The two primaries in Alabama and Mississippi were a trap for Rick Santorum because anything but victories for him could have been construed as devastating blows to his campaign. Wins by Mitt Romney would have demonstrated his ability to win in any part of the country including states where conservatives and evangelical voters predominate. Wins by Newt Gingrich would have given him a reason to go on other than his ego. But by sweeping both Deep South states that voted on Tuesday, Santorum added two more triumphs to the already impressive list of states that he has won. The delegate math will not be altered much today due to the proportional allocation system as well as Romney’s expected wins in Hawaii and American Samoa. But though Romney can still have a reasonable expectation of ultimately winning the nomination, Santorum’s momentum places the notion of his inevitability in doubt.
Even if, as I expect, Gingrich stays in the race after losing the last two states where he could have been said to have had a chance to win, Santorum is now in a position to do some real damage to the Romney juggernaut in the upcoming weeks. With polls already showing Romney having only a slight lead over Santorum in a large state like Illinois where he ought to win, Tuesday’s victories allow the Pennsylvanian to hope he can add to his string of upsets. If Santorum ends March by stacking up victories in Illinois, Louisiana and Missouri, then although he will still be trailing badly in the delegate count, his path to the nomination won’t look quite so much of a fantasy as it did a few weeks ago. Though Romney will still have impressive advantages, so long as the votes are still be counted state by state, momentum has a way of overwhelming math.
A slow vote count in both Alabama and Mississippi has left the outcome of both primaries in doubt until 10pm. Both states appeared to be a three-way scrum in which Mitt Romney, Rick Santorum and Newt Gingrich were all within a few points of each other. Nevertheless, Santorum has been projected to win Alabama and has taken a lead in Mississippi leaving open the question of just how significant such a double victory would be if, in fact, he hangs on in both states.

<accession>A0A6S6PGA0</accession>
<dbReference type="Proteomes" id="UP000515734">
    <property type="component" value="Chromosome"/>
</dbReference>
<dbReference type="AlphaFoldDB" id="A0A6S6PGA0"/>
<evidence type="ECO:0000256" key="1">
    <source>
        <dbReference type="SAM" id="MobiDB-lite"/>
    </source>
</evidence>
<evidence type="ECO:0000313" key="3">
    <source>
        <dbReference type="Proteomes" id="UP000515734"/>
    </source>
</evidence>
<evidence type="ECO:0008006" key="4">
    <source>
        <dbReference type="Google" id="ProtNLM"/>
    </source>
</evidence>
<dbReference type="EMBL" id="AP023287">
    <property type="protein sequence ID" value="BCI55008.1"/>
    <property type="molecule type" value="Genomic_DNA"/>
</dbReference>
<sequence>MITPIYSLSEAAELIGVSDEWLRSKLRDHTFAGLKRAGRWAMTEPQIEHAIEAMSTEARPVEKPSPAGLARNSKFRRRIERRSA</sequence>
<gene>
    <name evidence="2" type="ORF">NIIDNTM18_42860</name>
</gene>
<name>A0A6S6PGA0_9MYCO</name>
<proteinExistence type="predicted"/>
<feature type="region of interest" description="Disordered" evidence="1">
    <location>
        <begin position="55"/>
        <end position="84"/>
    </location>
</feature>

It should be understood that in contrast to earlier primaries, this is one night in which all the pressure was on Santorum and Gingrich with very little on Romney. Few expected Romney to do well in the Deep South where evangelical voters predominate. A win in either Alabama or Mississippi would be a coup for the frontrunner and prove that his was truly a national candidacy. But even if he fails to win, he doesn’t lose much ground in the all-important delegate count since the proportional allocation of delegates won’t give any of the three contenders much of an advantage after such a close race. And with Hawaii, whose caucus results may well be known before Alabama finishes its ultra-slow vote count, will likely give Romney a win offsetting any damage done in the South by Santorum. Nevertheless, a double victory for Santorum would enable the Pennsylvanian to once again claim that he is the true standard-bearer for conservatives. It would also place more pressure on Newt Gingrich to withdraw though I doubt there is anything that could compel the former speaker to abandon his candidacy.
After consecutive weeks of coping with do-or-die primaries in Michigan and Ohio, it is fair to say the pressure’s off Mitt Romney this week. While his candidacy would receive a major boost from victories in either Mississippi or Alabama, he’s not under the same pressure to win there. With evangelicals predominating in both of these southern states, the assumption is either Newt Gingrich or Rick Santorum ought to be the favorite. Yet with both challengers competing hard to win there, the frontrunner may have as good a chance as any of them.